The Northern Pulp mill is taking the province of Nova Scotia to court.

Documents filed in the Supreme Court of Nova Scotia on Friday challenge dozens of terms and conditions in the mill’s industrial approval and five-year operating permit issued by the Environment Department in January.

In April, the mill appealed that decision to Randy Delorey, who was the Environment Minister at the time. That resulted in eight changes favourable to the company this July.

One of the most significant changes was dropping all references to the Boat Harbour wastewater treatment facility, which Northern Pulp has an agreement to use until its lease with the province expires in 2030.

In June 2014, the province signed an agreement with the Pictou Landing First Nation, committing to what became the Boat Harbour Act. That legislation, passed in the spring, promised to close Boat Harbour by 2020.

The July decision by Delorey also backed off requiring the company to reduce its consumption of water by about one-third and replacing that condition with a review, which is still ongoing. The outcome of that review is expected in September.

Some conditions virtually impossible: Northern Pulp

The minister also dropped a condition that would have required the company to reduce the amount of sulphur compounds — which contribute to odour — in the effluent by 77 per cent.

The company had argued and produced reports from consultants showing that condition would be virtually impossible to meet.

But, Delorey’s decision didn’t go far enough to satisfy Northern Pulp. On Friday, the company upped the ante by filing an appeal of the minister’s decision under section 138 of the Environment Act.

“The July 9 decision letter did not address multiple issues raised within Northern Pulp’s appeal filed April 2015 within Nova Scotia Environment [Department] and therefore until all primary concerns are addressed, it’s imperative that we as a company keep open all options available to us and that includes the courts,” said Kathy Cloutier, communications director for Northern Pulp in Abercrombie.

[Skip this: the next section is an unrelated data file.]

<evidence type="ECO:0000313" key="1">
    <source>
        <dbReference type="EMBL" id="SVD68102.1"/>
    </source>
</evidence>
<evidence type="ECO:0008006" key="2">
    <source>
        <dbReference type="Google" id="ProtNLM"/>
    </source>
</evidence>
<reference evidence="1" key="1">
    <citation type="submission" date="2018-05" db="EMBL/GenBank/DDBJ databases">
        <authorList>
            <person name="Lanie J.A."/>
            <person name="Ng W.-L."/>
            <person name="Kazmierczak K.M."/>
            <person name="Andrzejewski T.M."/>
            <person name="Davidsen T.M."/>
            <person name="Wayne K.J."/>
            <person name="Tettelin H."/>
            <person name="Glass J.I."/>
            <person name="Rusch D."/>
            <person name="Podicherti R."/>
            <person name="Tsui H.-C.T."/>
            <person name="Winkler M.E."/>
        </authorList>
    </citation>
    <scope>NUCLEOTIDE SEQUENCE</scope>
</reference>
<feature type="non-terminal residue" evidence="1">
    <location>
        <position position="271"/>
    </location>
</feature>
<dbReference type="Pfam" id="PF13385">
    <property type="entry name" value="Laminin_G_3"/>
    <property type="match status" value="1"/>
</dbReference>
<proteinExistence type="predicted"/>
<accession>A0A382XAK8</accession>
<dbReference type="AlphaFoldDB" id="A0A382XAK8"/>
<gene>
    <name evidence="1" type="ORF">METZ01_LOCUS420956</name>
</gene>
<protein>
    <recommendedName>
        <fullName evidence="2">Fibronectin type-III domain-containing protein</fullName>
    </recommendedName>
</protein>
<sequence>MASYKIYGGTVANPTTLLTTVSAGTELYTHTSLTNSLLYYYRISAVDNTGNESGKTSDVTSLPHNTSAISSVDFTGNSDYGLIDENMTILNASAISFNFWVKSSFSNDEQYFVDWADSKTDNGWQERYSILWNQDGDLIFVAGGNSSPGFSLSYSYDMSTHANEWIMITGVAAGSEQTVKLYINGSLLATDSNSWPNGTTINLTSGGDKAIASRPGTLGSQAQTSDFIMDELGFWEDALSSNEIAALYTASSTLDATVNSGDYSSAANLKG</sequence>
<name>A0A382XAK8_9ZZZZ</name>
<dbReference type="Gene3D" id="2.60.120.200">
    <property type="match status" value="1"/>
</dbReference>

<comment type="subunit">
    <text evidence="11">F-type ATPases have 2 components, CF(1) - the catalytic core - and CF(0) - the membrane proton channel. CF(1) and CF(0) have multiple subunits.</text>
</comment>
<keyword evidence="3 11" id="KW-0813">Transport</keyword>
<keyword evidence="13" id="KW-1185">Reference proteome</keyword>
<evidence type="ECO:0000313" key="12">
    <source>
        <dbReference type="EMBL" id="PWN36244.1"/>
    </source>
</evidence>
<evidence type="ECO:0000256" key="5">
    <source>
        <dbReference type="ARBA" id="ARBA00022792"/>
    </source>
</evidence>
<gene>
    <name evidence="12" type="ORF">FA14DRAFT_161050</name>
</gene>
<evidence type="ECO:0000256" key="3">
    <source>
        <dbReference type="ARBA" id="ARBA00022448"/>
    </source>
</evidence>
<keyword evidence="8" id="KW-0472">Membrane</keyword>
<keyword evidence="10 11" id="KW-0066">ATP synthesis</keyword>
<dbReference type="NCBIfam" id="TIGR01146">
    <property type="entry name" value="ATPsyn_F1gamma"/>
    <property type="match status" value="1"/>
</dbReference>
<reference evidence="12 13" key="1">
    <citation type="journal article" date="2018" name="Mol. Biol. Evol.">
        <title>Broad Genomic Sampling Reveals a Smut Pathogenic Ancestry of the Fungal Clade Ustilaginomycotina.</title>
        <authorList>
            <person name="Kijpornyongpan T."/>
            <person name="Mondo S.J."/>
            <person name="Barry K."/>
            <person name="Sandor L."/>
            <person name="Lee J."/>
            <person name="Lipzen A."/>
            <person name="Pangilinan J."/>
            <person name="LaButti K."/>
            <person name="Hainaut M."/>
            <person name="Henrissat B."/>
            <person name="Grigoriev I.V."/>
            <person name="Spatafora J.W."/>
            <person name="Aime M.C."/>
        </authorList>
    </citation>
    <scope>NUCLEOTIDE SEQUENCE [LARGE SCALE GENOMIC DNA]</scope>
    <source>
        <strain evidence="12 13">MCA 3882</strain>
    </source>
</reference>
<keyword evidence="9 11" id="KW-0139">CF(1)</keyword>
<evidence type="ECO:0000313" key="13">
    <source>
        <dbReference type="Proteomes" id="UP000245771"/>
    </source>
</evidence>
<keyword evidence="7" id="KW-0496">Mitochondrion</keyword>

Cloutier said Northern Pulp would prefer to reach an agreement with the province on the terms of its industrial approval.

“Northern Pulp’s primary objective is to achieve, through dialogue with government and First Nations, an industrial approval which allows us to meet our environmental responsibility, therefore making any court process unnecessary,” she wrote.

“Conversations underway with government are increasingly constructive.”

The company said one of the major sticking points is a condition in the permit which refuses to allow the mill to increase its level of pulp production.

Latest stack results below limits

Although Northern Pulp says it prefers to resolve its issues outside court, Environment Minister Andrew Younger says that’s the the only avenue for most complaints about how the mill will operate.

“The items that [former] Minister Delorey has rejected in the appeal, in his decision letter, there is no ability to revisit those,” he said.

“The only decision left that we can make is on the water and wastewater issue. Obviously, the Department of Natural Resources is working on fibre allocations with the mill and [Internal Services]Minister Labi Kousoulis is working on the Boat Harbour file. So there are a lot of different pieces in the air that are much broader than the Industrial Approval.”

The Environment Department released its latest stack results from the mill on Friday — the first since the mill installed its new precipitator.

In a statement, the province said the new precipitator is “working as expected” and said the emissions limit is almost 80 per cent lower than the mill’s previous approval.

“We’re pleased to see such positive results so early in the commissioning phase of the new precipitator,” Environment Minister Andrew Younger said in the statement.

“This is an important milestone in our work to ensure a cleaner operating mill, and to ensure we support Nova Scotians in their desire for an environmentally healthy and prosperous Pictou County.”

The province said all other stack test results were also below the required limits, including the power boiler which was slightly above the approved limit in April.

The deadline for appeals to the Supreme Court of Nova Scotia on Northern Pulp’s industrial approval is Aug. 24. To date, two appeals have been filed — one from Northern Pulp and one from the Pictou Landing First Nation.